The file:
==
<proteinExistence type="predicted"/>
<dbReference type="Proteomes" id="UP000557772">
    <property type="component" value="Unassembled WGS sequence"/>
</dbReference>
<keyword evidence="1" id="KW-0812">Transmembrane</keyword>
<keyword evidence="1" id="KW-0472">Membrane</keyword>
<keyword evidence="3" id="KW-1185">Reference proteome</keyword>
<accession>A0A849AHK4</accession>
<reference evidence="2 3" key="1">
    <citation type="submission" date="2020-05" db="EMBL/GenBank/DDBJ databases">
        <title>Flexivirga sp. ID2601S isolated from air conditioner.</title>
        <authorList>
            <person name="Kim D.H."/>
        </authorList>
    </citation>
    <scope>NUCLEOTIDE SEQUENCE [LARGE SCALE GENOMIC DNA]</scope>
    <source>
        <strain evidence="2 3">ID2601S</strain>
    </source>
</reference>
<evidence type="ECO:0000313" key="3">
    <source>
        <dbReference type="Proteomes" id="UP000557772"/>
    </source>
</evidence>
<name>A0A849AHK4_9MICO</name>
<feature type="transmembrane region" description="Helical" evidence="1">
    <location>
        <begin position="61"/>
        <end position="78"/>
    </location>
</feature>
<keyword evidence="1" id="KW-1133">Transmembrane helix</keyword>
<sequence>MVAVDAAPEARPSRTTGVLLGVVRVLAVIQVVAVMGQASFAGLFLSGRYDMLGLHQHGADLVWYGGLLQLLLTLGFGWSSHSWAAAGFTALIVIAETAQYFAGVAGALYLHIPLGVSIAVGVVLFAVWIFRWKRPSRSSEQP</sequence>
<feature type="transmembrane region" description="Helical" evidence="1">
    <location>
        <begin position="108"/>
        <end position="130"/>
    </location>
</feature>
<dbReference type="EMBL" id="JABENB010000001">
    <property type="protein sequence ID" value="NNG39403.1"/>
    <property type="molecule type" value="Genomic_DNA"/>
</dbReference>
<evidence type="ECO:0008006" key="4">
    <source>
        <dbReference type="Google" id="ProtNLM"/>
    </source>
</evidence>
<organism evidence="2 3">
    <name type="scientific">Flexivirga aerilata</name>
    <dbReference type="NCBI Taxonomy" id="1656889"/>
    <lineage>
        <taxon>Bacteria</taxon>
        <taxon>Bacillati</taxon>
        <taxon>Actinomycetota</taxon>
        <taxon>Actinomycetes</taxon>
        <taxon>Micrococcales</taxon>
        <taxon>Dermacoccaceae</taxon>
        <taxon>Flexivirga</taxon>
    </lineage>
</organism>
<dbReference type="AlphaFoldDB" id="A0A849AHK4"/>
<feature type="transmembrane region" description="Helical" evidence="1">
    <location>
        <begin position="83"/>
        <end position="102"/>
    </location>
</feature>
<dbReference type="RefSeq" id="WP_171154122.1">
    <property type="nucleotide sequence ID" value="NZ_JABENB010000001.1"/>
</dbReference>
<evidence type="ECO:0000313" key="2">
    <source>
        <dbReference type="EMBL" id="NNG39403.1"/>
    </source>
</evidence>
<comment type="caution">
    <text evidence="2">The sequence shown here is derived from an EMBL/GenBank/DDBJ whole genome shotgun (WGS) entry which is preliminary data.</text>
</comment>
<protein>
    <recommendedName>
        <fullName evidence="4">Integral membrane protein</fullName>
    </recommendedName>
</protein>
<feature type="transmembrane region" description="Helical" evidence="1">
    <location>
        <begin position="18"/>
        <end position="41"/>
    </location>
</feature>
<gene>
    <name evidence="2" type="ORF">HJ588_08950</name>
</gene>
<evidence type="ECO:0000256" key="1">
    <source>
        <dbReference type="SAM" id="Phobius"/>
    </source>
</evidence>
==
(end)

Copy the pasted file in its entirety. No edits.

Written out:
<proteinExistence type="predicted"/>
<dbReference type="Proteomes" id="UP000557772">
    <property type="component" value="Unassembled WGS sequence"/>
</dbReference>
<keyword evidence="1" id="KW-0812">Transmembrane</keyword>
<keyword evidence="1" id="KW-0472">Membrane</keyword>
<keyword evidence="3" id="KW-1185">Reference proteome</keyword>
<accession>A0A849AHK4</accession>
<reference evidence="2 3" key="1">
    <citation type="submission" date="2020-05" db="EMBL/GenBank/DDBJ databases">
        <title>Flexivirga sp. ID2601S isolated from air conditioner.</title>
        <authorList>
            <person name="Kim D.H."/>
        </authorList>
    </citation>
    <scope>NUCLEOTIDE SEQUENCE [LARGE SCALE GENOMIC DNA]</scope>
    <source>
        <strain evidence="2 3">ID2601S</strain>
    </source>
</reference>
<evidence type="ECO:0000313" key="3">
    <source>
        <dbReference type="Proteomes" id="UP000557772"/>
    </source>
</evidence>
<name>A0A849AHK4_9MICO</name>
<feature type="transmembrane region" description="Helical" evidence="1">
    <location>
        <begin position="61"/>
        <end position="78"/>
    </location>
</feature>
<keyword evidence="1" id="KW-1133">Transmembrane helix</keyword>
<sequence>MVAVDAAPEARPSRTTGVLLGVVRVLAVIQVVAVMGQASFAGLFLSGRYDMLGLHQHGADLVWYGGLLQLLLTLGFGWSSHSWAAAGFTALIVIAETAQYFAGVAGALYLHIPLGVSIAVGVVLFAVWIFRWKRPSRSSEQP</sequence>
<feature type="transmembrane region" description="Helical" evidence="1">
    <location>
        <begin position="108"/>
        <end position="130"/>
    </location>
</feature>
<dbReference type="EMBL" id="JABENB010000001">
    <property type="protein sequence ID" value="NNG39403.1"/>
    <property type="molecule type" value="Genomic_DNA"/>
</dbReference>
<evidence type="ECO:0008006" key="4">
    <source>
        <dbReference type="Google" id="ProtNLM"/>
    </source>
</evidence>
<organism evidence="2 3">
    <name type="scientific">Flexivirga aerilata</name>
    <dbReference type="NCBI Taxonomy" id="1656889"/>
    <lineage>
        <taxon>Bacteria</taxon>
        <taxon>Bacillati</taxon>
        <taxon>Actinomycetota</taxon>
        <taxon>Actinomycetes</taxon>
        <taxon>Micrococcales</taxon>
        <taxon>Dermacoccaceae</taxon>
        <taxon>Flexivirga</taxon>
    </lineage>
</organism>
<dbReference type="AlphaFoldDB" id="A0A849AHK4"/>
<feature type="transmembrane region" description="Helical" evidence="1">
    <location>
        <begin position="83"/>
        <end position="102"/>
    </location>
</feature>
<dbReference type="RefSeq" id="WP_171154122.1">
    <property type="nucleotide sequence ID" value="NZ_JABENB010000001.1"/>
</dbReference>
<evidence type="ECO:0000313" key="2">
    <source>
        <dbReference type="EMBL" id="NNG39403.1"/>
    </source>
</evidence>
<comment type="caution">
    <text evidence="2">The sequence shown here is derived from an EMBL/GenBank/DDBJ whole genome shotgun (WGS) entry which is preliminary data.</text>
</comment>
<protein>
    <recommendedName>
        <fullName evidence="4">Integral membrane protein</fullName>
    </recommendedName>
</protein>
<feature type="transmembrane region" description="Helical" evidence="1">
    <location>
        <begin position="18"/>
        <end position="41"/>
    </location>
</feature>
<gene>
    <name evidence="2" type="ORF">HJ588_08950</name>
</gene>
<evidence type="ECO:0000256" key="1">
    <source>
        <dbReference type="SAM" id="Phobius"/>
    </source>
</evidence>